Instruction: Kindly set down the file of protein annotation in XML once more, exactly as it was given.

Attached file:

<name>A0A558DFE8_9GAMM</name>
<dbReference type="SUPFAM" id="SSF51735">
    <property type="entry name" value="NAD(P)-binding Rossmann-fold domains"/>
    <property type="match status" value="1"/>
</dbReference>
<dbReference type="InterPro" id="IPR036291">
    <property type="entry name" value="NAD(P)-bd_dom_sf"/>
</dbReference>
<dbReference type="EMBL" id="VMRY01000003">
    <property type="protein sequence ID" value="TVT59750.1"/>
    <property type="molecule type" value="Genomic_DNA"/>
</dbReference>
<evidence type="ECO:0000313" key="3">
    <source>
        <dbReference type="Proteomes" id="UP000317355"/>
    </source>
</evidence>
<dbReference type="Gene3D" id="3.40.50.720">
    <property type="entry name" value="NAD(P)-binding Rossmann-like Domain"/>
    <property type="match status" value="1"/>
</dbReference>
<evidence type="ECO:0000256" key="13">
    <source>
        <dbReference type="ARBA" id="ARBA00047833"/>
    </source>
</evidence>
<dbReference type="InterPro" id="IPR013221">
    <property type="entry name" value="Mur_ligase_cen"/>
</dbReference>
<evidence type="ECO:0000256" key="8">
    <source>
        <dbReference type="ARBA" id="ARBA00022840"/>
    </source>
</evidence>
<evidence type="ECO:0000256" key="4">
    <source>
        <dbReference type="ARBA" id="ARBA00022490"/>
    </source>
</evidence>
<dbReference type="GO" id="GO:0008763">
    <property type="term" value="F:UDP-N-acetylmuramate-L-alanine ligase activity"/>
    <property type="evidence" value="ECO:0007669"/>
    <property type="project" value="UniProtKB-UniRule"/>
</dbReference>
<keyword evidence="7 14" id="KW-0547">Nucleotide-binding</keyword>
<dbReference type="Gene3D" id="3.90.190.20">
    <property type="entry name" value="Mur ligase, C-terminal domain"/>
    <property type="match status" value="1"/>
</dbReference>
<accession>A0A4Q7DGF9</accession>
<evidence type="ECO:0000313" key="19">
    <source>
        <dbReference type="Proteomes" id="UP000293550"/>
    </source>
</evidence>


<name>A0A558DFE8_9GAMM</name>
<dbReference type="SUPFAM" id="SSF51735">
    <property type="entry name" value="NAD(P)-binding Rossmann-fold domains"/>
    <property type="match status" value="1"/>
</dbReference>
<dbReference type="InterPro" id="IPR036291">
    <property type="entry name" value="NAD(P)-bd_dom_sf"/>
</dbReference>
<dbReference type="EMBL" id="VMRY01000003">
    <property type="protein sequence ID" value="TVT59750.1"/>
    <property type="molecule type" value="Genomic_DNA"/>
</dbReference>
<evidence type="ECO:0000313" key="3">
    <source>
        <dbReference type="Proteomes" id="UP000317355"/>
    </source>
</evidence>
<dbReference type="Gene3D" id="3.40.50.720">
    <property type="entry name" value="NAD(P)-binding Rossmann-like Domain"/>
    <property type="match status" value="1"/>
</dbReference>
<evidence type="ECO:0000256" key="13">
    <source>
        <dbReference type="ARBA" id="ARBA00047833"/>
    </source>
</evidence>
<dbReference type="InterPro" id="IPR013221">
    <property type="entry name" value="Mur_ligase_cen"/>
</dbReference>
<evidence type="ECO:0000256" key="8">
    <source>
        <dbReference type="ARBA" id="ARBA00022840"/>
    </source>
</evidence>
<evidence type="ECO:0000256" key="4">
    <source>
        <dbReference type="ARBA" id="ARBA00022490"/>
    </source>
</evidence>
<dbReference type="GO" id="GO:0008763">
    <property type="term" value="F:UDP-N-acetylmuramate-L-alanine ligase activity"/>
    <property type="evidence" value="ECO:0007669"/>
    <property type="project" value="UniProtKB-UniRule"/>
</dbReference>
<keyword evidence="7 14" id="KW-0547">Nucleotide-binding</keyword>
<dbReference type="Gene3D" id="3.90.190.20">
    <property type="entry name" value="Mur ligase, C-terminal domain"/>
    <property type="match status" value="1"/>
</dbReference>
<accession>A0A4Q7DGF9</accession>
<evidence type="ECO:0000313" key="19">
    <source>
        <dbReference type="Proteomes" id="UP000293550"/>
    </source>
</evidence>